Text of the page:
Ramaphosa temporarily halted from amending political party funding rules



Published Jun 2, 2024


MY Vote Counts has temporarily stopped President Cyril Ramaphosa from implementing the Electoral Matters Amendment Act (EMAA), which could have seen a relaxing of the limits to the reporting of donations to political parties.

Currently, registered political parties are required to declare all donations above R100 000 to the Electoral Commission of SA (IEC), and the amount each entity or individual can donate to a political party annually is capped at R15 million.

The non-profit organisation approached the Western Cape High Court in a bid to stop the implementation of the EMAA, which came into effect early last month.

The act allows Ramaphosa to amend the formula for the allocation of money in the represented political party fund on a proportional and equitable basis in respect of the upper limit of donations and the disclosure limit for donations.

In terms of the existing Political Party Funding Act, a political party may not accept a donation from a person or entity in excess of the prescribed amount within a financial year.

The prescribed amount has been R15m rand within a financial year since the law was promulgated in 2018.

In addition, the act provided that a political party must disclose every donation received above the prescribed threshold of R100 000 within a financial year.

My Vote Counts maintained that the EMAA created a lacuna and posed significant legal challenges, with a potential for grave opportunistic abuse of the framework for private funding of political parties.

”This lacuna arises because although the president is granted the discretion to set the upper limits of donations and the disclosure thresholds, these amendments have been enacted without establishing these specific limits or thresholds and without Parliament having authorised the determination of the limits by the president,” the organisation told the High Court.

As a result, there was currently no upper limit on the amount that may be donated to political parties, and there was no requirement for disclosure.

”This is a serious infraction of constitutional requirements, and this is accentuated by the fact that there are impending national and provincial elections, given the greater likelihood of large donations by corporate entities and individuals alike, especially those seeking to find favour with one or other political party.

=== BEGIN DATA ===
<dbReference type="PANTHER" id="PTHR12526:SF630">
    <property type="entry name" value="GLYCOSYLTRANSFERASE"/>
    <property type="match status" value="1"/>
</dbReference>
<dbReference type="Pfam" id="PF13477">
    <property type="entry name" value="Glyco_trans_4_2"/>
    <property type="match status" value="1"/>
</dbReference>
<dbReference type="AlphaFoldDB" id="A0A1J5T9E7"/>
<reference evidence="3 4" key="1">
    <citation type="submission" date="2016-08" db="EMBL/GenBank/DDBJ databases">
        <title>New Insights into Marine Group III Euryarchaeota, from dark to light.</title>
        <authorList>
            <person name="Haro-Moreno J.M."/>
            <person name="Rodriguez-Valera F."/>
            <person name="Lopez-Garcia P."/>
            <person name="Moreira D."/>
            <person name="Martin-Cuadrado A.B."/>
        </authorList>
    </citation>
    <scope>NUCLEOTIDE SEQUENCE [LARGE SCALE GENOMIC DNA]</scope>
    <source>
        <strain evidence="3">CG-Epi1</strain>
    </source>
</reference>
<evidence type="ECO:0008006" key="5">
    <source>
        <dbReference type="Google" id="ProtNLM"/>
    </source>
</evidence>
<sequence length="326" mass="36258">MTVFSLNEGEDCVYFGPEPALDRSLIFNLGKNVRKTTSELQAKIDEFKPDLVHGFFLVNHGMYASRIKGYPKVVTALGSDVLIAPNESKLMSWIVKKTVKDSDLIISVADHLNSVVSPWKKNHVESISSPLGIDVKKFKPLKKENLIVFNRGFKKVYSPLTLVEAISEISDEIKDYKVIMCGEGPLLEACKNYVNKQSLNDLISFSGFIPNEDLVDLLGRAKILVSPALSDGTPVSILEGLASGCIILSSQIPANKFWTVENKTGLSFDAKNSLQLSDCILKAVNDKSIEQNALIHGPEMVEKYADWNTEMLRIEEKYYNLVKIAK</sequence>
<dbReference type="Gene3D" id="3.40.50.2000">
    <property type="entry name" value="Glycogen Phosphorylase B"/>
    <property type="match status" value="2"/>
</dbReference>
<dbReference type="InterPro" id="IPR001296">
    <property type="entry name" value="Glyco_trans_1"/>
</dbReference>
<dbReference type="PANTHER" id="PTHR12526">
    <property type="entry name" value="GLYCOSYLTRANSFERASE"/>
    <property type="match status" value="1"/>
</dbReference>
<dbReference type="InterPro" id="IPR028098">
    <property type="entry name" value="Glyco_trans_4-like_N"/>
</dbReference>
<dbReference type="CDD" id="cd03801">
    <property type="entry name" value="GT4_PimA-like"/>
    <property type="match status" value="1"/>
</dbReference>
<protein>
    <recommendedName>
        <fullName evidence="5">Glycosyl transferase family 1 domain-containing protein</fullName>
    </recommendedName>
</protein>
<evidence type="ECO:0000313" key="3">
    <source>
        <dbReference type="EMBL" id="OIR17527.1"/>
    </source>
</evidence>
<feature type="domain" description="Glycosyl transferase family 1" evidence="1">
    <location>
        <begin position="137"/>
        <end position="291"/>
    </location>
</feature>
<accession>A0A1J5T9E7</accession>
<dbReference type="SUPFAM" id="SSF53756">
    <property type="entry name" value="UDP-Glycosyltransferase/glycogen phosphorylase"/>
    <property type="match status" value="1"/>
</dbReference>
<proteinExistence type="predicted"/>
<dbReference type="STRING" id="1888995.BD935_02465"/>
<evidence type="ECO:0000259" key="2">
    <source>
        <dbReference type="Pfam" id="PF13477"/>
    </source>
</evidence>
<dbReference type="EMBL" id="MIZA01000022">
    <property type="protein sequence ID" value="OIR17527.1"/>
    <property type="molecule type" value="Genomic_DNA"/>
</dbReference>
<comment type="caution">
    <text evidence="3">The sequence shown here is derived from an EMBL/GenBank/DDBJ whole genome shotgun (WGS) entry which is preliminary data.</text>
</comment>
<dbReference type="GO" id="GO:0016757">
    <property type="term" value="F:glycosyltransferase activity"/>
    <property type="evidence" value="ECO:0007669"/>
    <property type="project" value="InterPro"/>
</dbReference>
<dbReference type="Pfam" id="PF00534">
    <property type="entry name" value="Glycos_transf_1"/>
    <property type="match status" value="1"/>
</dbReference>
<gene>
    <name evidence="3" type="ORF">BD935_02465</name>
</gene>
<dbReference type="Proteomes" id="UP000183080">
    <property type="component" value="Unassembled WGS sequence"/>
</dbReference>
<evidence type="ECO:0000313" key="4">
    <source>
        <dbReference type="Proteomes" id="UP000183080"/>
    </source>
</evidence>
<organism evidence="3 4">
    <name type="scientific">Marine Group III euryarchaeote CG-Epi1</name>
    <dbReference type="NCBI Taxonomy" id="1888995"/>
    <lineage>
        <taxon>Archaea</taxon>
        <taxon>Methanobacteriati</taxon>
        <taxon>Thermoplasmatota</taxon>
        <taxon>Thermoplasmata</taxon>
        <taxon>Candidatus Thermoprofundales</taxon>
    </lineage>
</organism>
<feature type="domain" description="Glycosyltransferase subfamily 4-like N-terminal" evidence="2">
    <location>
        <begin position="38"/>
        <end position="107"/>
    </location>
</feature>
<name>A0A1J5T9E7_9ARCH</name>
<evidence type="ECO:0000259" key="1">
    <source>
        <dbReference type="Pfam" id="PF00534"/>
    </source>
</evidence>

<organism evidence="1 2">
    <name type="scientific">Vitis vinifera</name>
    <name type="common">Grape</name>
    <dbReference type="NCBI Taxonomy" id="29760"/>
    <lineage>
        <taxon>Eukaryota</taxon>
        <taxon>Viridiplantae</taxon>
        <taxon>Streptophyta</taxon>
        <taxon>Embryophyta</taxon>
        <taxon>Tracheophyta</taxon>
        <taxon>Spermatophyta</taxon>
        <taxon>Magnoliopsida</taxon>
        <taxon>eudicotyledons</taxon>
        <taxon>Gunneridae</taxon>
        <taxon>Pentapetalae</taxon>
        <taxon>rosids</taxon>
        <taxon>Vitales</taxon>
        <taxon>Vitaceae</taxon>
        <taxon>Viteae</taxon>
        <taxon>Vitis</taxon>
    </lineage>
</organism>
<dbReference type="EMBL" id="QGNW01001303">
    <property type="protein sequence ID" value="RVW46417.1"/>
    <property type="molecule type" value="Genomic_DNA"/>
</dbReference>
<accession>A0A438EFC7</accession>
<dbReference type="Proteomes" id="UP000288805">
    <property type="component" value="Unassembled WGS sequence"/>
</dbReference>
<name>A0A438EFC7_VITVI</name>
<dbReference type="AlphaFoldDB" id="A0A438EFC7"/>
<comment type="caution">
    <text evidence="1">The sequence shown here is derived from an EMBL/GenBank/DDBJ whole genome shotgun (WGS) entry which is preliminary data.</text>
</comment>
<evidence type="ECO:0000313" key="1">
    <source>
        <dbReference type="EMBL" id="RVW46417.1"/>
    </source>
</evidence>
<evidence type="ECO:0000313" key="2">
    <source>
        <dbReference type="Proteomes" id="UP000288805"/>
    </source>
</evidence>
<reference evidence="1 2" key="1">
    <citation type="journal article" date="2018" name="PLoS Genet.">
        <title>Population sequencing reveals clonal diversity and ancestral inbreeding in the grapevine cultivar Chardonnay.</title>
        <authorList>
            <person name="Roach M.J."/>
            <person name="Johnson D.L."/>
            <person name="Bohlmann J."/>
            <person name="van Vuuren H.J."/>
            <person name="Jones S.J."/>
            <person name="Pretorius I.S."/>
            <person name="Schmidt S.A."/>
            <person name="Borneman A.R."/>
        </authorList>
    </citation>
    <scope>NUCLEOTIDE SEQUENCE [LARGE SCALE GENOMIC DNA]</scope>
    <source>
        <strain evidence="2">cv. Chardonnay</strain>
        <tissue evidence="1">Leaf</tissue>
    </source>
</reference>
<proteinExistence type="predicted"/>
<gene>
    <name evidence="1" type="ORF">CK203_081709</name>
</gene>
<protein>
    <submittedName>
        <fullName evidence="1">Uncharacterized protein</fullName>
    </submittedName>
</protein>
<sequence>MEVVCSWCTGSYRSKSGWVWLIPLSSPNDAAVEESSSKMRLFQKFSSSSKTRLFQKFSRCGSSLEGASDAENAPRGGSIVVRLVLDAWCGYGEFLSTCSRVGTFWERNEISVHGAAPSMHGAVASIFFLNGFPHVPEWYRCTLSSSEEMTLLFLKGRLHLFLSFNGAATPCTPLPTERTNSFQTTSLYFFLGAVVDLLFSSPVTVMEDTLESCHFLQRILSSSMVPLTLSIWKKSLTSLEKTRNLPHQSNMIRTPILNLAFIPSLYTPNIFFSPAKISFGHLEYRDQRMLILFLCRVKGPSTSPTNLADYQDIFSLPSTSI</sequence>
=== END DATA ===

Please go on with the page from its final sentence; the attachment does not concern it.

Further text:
“They would prefer for their contribution to have a veil of secrecy and may wish to contribute huge amounts, making use of the gap in legislation,” My Vote Counts said in its application.

This week, Judge Daniel Thulare agreed with My Vote Counts, finding that the EMAA would leave natural and juristic persons like the organisation totally without recourse if the act was allowed to be implemented as it is.

”The issue of a rule nisi (interim order) is authorised calling upon any interested person to show cause on August 12, 2024 (the return date), why an order in the following terms should not be granted,” his ruling states.

Judge Thulare said the interim order was pending the finalisation of proceedings to declare some sections of the EMAA and amended regulations of the Political Parties Funding Act inconsistent with the Constitution and invalid, and other relief, which must be instituted within 20 days of his order.

In the meantime, the upper limit should be deemed to have been determined at R15m per annum, while the disclosure threshold would be R100 000 a year.

Judge Thulare said his ruling would immediately operate as an interim order.

He gave directions to My Vote Counts to assist the High Court’s registrar to ensure that a copy of his order was publicly displayed on a prominent notice board, where members of the public have access, in the courthouse building.

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